Cat Fleas

Cat Fleas

Cat Fleas

Cat fleas (Ctenocephalides felis) are small and externally parasitic insects, meaning they spend their life feeding on the outside of their host. They primarily feed on the blood of cats, hence the name, cat flea. However, they are not limited to cats. Cat fleas are also commonly found on dogs. They can also bite humans, however they cannot survive with human blood and therefore will not infest humans but merely cause irritation and become a nuisance. Transfer between host to host for cat fleas are very low and most cat fleas will spend their entire lifespan on their host.

Although cat fleas and many other fleas are found all over the world, cat fleas can most commonly be found on both the fur of cats and dogs in North America, particularly in the United States.  They are probably the common pet flea that you may be seeing in your home.

A few reasons why fleas are difficult to control is because they are so small and because of their reproduction trends.  Although flea eggs are produced in the fur, they might roll out or be brushed out of the fur into any surrounding that the host travels to.  For instance, when your pet cat sleeps on the couch or anywhere elsewhere, the eggs may roll off into the carpet area and hatch in those environments.  Larvae does not require blood to survive because they feed off of dried flea excrement and skin flakes from the cat or dog that has built up in the resting areas.


Damage of Cat Fleas
Cat fleas on dogs and cats may cause little to no harm.  However, if your pet is allergic to the bacteria in the saliva that is transmitted from fleas, they may have irritation or may become dehydrated.  Also, they are capable of transmitting diseases from their host to people when they bite a human.

Like most other species of fleas, cat fleas are flattened from side to side.  Cat fleas have a smooth covering and backward, hook-like spines off their hind legs that make it easy to maneuver through the fur of dogs and cats.  They have something called ocelli (dark and flattened bristles) around their mouth which cannot be found on all fleas and make it very useful when a person may want to identify the type of flea.

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Date: Wednesday, 13. January 2010 13:23
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  1. 1

    my cat has fleas

  2. 2

    Ok…let’s start with inspections.
    Fleas will infest everywhere in the home.
    Check under carpets, crack and crevices of the floor, upholstery,
    garages, furniture, under the bed, corners, closets, kennels, crawl spaces, under steps…you get the idea.
    Look for the fleas just about anywhere. You can use a white sheet of paper to look for them.
    Just place a white paper on areas you think you have flea infestation.

    To treat the fleas, start with your pet.
    Petcor Flea Spray is a good product
    that you can use on your pet. Treat your pet after giving him / her a good shower with flea shampoo.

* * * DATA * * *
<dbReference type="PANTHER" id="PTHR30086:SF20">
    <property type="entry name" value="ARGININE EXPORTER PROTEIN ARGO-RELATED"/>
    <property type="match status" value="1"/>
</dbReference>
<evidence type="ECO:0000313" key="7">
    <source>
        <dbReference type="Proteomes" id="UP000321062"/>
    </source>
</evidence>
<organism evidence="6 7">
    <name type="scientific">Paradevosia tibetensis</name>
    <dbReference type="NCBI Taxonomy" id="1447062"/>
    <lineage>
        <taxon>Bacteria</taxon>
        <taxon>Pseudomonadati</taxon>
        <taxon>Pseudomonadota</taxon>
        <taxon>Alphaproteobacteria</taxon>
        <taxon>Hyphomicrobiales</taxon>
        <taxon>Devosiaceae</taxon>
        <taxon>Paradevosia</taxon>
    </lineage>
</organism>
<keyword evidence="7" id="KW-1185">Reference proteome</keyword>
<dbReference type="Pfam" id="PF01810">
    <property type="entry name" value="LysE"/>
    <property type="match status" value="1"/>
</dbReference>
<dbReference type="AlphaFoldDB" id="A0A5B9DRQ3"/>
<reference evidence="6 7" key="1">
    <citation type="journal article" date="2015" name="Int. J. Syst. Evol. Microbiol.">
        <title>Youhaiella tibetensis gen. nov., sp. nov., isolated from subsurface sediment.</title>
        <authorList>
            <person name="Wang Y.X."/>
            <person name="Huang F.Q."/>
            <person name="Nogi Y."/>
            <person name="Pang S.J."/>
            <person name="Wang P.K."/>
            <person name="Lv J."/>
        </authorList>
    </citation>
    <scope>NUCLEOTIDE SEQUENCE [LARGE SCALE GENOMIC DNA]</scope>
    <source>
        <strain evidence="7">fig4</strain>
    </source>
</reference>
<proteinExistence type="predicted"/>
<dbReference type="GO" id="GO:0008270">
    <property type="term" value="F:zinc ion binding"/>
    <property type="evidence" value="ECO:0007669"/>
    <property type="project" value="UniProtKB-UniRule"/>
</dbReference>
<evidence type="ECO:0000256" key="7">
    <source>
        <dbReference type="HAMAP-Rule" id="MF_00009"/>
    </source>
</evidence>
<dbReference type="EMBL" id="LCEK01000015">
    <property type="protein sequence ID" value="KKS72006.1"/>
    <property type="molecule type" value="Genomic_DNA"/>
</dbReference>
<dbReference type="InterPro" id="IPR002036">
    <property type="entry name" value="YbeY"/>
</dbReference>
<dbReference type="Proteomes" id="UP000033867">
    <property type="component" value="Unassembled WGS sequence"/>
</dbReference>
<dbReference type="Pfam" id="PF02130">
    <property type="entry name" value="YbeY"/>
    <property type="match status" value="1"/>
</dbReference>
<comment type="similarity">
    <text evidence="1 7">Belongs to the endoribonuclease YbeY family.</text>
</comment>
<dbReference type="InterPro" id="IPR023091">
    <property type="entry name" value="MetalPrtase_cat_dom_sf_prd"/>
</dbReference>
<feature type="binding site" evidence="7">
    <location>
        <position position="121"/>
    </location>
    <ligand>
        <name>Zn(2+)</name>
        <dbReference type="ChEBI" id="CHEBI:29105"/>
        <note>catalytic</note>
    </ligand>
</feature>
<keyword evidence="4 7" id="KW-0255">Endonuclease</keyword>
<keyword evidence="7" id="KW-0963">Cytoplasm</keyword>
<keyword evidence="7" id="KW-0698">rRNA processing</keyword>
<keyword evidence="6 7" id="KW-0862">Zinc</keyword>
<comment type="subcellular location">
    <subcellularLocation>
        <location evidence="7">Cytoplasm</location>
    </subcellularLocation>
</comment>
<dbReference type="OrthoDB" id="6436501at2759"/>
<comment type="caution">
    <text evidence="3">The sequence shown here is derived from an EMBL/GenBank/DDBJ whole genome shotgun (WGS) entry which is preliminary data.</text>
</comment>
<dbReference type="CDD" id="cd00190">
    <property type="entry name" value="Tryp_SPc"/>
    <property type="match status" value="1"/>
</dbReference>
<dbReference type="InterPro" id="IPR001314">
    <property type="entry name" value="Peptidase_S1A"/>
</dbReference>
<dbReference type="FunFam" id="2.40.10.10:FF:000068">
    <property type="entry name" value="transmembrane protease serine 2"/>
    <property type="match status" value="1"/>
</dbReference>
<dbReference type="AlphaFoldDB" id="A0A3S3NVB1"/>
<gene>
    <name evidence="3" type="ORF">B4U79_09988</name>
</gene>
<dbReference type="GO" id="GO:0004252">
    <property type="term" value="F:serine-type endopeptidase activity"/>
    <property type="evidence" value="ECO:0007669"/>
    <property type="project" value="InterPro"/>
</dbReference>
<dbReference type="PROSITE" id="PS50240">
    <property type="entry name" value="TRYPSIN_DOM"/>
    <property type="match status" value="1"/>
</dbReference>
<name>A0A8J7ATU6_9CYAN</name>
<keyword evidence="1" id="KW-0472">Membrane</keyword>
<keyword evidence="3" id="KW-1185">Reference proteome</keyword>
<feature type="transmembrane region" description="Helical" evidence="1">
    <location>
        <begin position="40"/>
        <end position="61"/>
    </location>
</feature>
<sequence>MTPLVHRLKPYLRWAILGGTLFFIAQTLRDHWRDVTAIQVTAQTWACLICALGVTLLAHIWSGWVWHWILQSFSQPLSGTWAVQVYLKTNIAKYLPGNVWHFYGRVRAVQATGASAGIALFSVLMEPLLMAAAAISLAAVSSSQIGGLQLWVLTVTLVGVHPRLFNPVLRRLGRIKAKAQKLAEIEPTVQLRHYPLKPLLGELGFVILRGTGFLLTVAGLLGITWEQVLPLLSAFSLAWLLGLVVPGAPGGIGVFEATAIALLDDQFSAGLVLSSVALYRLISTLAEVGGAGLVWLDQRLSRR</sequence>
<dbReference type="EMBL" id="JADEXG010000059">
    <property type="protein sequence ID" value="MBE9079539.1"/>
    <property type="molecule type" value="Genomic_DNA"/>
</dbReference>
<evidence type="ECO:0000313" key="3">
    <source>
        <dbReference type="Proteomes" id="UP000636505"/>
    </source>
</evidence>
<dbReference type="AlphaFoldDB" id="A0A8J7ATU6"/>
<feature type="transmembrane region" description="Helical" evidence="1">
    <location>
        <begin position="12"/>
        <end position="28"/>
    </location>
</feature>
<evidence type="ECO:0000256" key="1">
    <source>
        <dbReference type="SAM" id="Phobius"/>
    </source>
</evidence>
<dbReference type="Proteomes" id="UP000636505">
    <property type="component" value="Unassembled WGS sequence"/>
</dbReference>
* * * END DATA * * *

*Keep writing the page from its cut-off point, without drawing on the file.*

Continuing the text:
It will kill adult fleas, but not the eggs or larvae. Spray lightly, and give an even cover on the hair coat,
    while ruffling the coat for better penetration. Then, dampen a cloth with Petcor Flea Spray rub it into the face. Avoid spraying on rectum and the genitals.
    Also, treat your cat’s bedding area with the product as well.

    Next, treat the outside. We recommend that you use Masterline Bifenthrin or Bifen IT mixed with Precor IGR and water.
    You’ll need to use Chapin 1 Gallon Sprayer to apply the mixture.
    Use this mixture on hard surfaces, cracks and crevices, around the door / window frames, any entry point to crawl space,
    and from the wall to 3 ft out around the skirting of your home.

    Furthermore, use granules for your yard. We recommend Bifen Granule or Talstar EZ.

    Afterward, you need to treat indoor. You can use the same Masterline Bifenthrin or Bifen IT and Precor IGR mixture with water.
    After applying the mixture, let it sit until the mixture is completely dried. Once it is dried, it will leave residues that will continuously provide contact kill of the fleas up to three months.

    You can find more informations on How to Get Rid of Fleas

    Best luck to you.

  3. 3

    We have had a well known professional pest control company treat our home twice for fleas (we have 3 indoor cats who have NEVER been outside). We have also treated them as prescribed with Frontline while the house was under going treatment. And, we used Zodiac weekly on the animals (after spraying, we wrapped the cats in a towel for 10 minutes). We still have fleas. Please help.

  4. 4

    I cannot tell what products your professonals used.
    But it could be that the fleas are coming in from the outside (and yes! They do come in from the outside)
    And if the professionals did not use the insect growth regulator,
    it could be at the current infestation is the 2nd generation.

    I would recommend that you use Petcor Flea Spray on your pets and their bedding areas.
    Furthermore, you would want to treat your yard. I recommend you use Bifen Granule or Talstar EZ.

    In case you want to treat your home again at a later time,
    You can use Masterline Bifenthrin or Bifen IT mixed with Precor IGR and water.
    You might want to use a Chapin 1 Gallon Sprayer with it.

    If you prefer to use foggers, you can use Precor 2000 Plus Premise Spray and / or Precor Plus Fogger.

    For more information, please read How to Get Rid of Fleas.

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